A memory of that time is one that has remained near the front of whatever recall mechanism causes one to envision prior events.  Our family took frequent trips to the beach.  I remember playing in the warm salty water, digging in the sand, eating ice cold watermelon and walking out a long fishing pier.  The fishing pier was both fascinating and scary.  Scary because I was afraid I would fall through the cracks in the boards to the roiling sea water below.  Fascinating because of all the sights, sounds and smells associated with a fishing pier.  There was a bait shop and watching the little fish in the holding tanks was great fun.  A huge sign over the bait tanks had colorful pictures of the fish one could catch in these waters.  All types of birds stalked the pier for discarded bait and fish parts.  When someone hooked a big one, there was a lot of excitement, yelling of encouragement and general running about.  It was wonderful!

Yesterday, as I was stretched out on the wet beach sand, that memory made a glorious appearance within my gray matter.  It was so strong and I was enjoying it so much, I almost forgot to snap a photograph of the Black-bellied Plover walking straight toward me.  It was a bit after sunrise, the breeze was cool, the gentle surf was washing up bits of broken shells, gulls and terns were overhead, the plover, Willets and Sanderlings were probing the soft sand for breakfast and I could have drifted off for a nap quite easily.  Of course, in another couple of hours, I would be trampled by hordes of sun-worshippers and the bird calls would be drowned out by the roar of jet skis, but it was nice for now.

This was quite a different Fort De Soto than the experience we had during our last visit.  (See our prior posts, Spring At The Fort-Part One and Spring At The Fort-Part Two.)  At that time, the park was full of migratory birds fueling up for their continued journey to the north.  Now, there were no colorful warblers munching mulberries or throngs of shorebirds with their complex plumages.  Just us natives.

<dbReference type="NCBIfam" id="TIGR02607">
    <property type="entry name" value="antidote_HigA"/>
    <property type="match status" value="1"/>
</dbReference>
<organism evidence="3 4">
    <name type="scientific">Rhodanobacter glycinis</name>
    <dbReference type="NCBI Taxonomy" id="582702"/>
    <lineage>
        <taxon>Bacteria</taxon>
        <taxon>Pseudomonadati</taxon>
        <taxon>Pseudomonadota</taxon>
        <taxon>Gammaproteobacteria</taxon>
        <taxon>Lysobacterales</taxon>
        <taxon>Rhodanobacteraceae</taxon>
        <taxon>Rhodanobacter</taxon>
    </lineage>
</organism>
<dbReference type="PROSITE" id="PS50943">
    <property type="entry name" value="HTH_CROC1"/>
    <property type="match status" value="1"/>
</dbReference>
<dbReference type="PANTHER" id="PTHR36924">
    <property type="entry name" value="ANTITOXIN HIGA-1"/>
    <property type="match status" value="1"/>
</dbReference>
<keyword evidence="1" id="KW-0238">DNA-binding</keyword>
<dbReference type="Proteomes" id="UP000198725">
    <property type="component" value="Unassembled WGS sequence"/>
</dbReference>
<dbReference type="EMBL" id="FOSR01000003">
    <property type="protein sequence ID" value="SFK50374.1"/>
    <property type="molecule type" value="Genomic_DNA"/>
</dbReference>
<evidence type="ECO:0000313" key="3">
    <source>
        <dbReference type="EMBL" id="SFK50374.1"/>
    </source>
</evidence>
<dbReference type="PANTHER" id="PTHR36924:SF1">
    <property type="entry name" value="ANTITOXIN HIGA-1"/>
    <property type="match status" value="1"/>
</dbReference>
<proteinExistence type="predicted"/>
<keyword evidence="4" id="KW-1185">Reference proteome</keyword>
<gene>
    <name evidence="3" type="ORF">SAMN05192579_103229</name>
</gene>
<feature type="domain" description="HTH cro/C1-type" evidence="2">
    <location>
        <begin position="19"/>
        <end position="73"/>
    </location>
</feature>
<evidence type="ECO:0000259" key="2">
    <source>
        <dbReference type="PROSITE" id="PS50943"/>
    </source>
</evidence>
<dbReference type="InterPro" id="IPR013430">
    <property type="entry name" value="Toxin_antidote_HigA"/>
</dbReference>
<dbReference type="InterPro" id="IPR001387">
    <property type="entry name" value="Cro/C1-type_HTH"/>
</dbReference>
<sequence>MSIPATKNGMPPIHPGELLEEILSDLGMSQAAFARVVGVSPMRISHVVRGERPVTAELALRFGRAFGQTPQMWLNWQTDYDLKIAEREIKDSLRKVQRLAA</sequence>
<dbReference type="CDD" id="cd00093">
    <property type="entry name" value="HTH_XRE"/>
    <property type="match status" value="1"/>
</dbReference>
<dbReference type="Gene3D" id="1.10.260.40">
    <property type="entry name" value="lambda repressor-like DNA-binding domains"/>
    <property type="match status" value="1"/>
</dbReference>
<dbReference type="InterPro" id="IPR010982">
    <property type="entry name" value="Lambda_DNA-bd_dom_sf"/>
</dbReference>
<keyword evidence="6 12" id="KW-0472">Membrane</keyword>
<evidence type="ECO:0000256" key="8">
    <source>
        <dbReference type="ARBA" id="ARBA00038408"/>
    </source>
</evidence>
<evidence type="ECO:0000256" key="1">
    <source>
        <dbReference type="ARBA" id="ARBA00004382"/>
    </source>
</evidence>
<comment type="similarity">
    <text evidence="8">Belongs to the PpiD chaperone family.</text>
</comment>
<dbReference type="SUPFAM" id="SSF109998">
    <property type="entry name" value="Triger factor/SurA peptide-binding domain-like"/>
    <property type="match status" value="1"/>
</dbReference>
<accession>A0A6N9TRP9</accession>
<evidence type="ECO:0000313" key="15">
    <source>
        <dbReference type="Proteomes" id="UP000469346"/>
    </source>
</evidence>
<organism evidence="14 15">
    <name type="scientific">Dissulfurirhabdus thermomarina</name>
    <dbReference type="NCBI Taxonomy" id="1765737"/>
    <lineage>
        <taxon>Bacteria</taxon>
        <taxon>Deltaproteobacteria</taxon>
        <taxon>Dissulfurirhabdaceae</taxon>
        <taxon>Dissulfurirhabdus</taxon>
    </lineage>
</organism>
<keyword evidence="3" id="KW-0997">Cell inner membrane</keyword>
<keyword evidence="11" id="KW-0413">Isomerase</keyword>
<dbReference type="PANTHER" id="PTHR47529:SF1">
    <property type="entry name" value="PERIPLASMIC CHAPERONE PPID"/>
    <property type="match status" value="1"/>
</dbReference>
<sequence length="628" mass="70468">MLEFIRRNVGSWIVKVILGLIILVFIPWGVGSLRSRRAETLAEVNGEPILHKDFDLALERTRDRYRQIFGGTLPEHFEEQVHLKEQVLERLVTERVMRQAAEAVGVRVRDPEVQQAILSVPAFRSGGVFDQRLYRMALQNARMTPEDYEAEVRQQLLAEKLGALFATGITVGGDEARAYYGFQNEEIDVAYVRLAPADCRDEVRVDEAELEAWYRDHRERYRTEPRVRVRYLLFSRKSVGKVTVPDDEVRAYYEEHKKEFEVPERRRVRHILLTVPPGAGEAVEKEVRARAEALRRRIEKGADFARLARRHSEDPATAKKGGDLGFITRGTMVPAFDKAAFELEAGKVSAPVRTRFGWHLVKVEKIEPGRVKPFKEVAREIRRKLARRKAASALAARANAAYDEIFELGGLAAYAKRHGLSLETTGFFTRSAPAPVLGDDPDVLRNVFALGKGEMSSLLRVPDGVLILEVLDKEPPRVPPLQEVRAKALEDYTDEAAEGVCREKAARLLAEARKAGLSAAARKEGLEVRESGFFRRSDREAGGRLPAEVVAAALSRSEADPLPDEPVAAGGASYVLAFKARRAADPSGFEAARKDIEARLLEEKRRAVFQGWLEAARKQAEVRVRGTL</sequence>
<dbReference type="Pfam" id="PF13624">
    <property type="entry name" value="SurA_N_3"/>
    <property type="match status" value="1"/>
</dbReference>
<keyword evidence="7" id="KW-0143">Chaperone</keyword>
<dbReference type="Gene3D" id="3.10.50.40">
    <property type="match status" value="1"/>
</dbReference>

High tide meant that the wading birds were elsewhere.  The North Beach and lagoons were inhabited by a few shorebirds and Black Skimmers.  The Laughing Gulls, Brown Pelicans, Least Terns and Royal Terns cruised just off the shoreline plunging suddenly when they spotted a school of fish.  A lonely Magnificent Frigatebird patrolled the upper air space, waiting for one of the above-mentioned birds to grab a fish which he would attempt to steal.

We visited the two fishing piers where the most successful fishermen were the Snowy Egrets, Great Egrets, Great Blue Herons and Laughing Gulls, who were stealing bait from buckets as soon as the humans turned away.  Bottlenose Dolphins scooped up great mouthfuls of small fish all around the pier and, closer to the beach, Stingrays cruised in small groups, graceful as they moved their “wings” in unison through the shallow water.  Small fishing boats began to ply the productive waters off the beach and a pilot boat headed past the Egmont Key lighthouse on its way to the Gulf of Mexico to guide a large ship through the deep channels of the otherwise very shallow Tampa Bay estuary.